Growing AV's...conflicting info

patrickalan(Zone 6/NJ)January 25, 2008

I'm reading alot of info on basic culture of AVs. I'm finding somewhat conflicting information about this, so want to check this out with members of the forum here.

I have 10 Standard AV plants. They are growing in a SE exposure. Websites indicate they should be in a West or South exposure. Can you share with me how you are all growing your AVs at home ?

Thanks

Patrick

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dragonfly2008

I think most of us grow under artificial lights (grow lights) but if I were to grow in natural light, an eastern or southeastern exposure sounds ideal. Everyone's conditions are different and if it works for you - keep doing it!

    Bookmark   January 25, 2008 at 7:37AM
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robitaillenancy1(zone 5)

Patrick,

I live in Canada. If I put my AVs in the window I would safely put them in a southwest window. (I have florescent lights).

Those who live in Florida, Texas, other "hot" states could not put plants in a southwest window unless they put a very lacy curtain in the window in front of the plants. The light would be too bright.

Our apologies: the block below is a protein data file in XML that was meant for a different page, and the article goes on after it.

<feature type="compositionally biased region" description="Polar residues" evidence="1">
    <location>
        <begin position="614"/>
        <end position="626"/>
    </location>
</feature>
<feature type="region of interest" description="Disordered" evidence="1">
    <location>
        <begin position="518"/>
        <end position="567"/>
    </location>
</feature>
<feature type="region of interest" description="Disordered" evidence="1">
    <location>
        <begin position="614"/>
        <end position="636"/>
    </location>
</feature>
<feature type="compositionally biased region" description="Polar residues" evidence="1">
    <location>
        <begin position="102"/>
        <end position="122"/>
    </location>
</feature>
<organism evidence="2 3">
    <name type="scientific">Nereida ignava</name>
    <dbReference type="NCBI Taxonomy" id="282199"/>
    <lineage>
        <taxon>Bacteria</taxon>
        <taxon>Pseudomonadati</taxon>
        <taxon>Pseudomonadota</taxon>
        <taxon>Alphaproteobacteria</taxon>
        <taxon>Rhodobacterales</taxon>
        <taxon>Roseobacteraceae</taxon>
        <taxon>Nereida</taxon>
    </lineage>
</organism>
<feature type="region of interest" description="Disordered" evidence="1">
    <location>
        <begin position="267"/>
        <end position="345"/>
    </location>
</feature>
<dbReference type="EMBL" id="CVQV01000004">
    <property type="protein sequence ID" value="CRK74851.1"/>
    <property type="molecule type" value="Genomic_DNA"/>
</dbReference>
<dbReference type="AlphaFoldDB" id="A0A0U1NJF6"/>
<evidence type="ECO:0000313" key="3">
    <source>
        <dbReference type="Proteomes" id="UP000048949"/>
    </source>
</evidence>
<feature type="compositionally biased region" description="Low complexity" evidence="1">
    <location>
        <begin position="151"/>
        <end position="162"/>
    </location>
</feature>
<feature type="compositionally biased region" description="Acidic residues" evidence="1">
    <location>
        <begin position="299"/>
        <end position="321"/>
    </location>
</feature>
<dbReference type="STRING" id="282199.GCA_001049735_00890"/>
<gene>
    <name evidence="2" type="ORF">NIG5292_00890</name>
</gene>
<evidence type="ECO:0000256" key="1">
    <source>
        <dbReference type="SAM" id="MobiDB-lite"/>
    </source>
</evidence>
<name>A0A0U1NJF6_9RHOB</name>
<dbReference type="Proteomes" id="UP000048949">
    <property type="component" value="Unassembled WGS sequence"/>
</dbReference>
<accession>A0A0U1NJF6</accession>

So it depends on your location as to where you can put your plants. Try in all four directons for two weeks and see which grows best.

In bright windows you could always move the plant deeper into the room so it receives less light.

Nancy

    Bookmark   January 25, 2008 at 9:14AM
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quitecontrary(6)

Patrickalan -

I live in CT with a climate similar to yours. My southwest picture window is way too hot and bright even in winter. I shade with a lace curtain, as suggested, and that works. Try a double thickness if one panel doesn't do it. An east window is better, and you will still probably need a sheer curtain at the eastern exposure in summertime. The problem with moving plants farther back into the room is that the light falls off drastically more than a foot from the glass. Hold your hands above the plants - you don't want much direct sun, but you should be able to see your hand cast a shadow. In hot weather, you can move plants to a northern exposure, if you have a choice. Hot sun damages plants quickly, and it takes a long time for scorched plants to recover. In January, I inadvertently cooked a violet in a baggie on that bright windowsill, even with the lace curtain there. Everything else was OK because the other plants were a bit farther back. I wick all my plants, so the soil stays moist. In that situation, any slightly limp/wilted leaves are a sign my plants are too hot! Think about fluorescent lights - cool and bright on your hand, casting a shadow. That is what you are shooting for with natural light. Hope this helps. Enjoy your violets!

Barbara

    Bookmark   February 1, 2008 at 7:56PM
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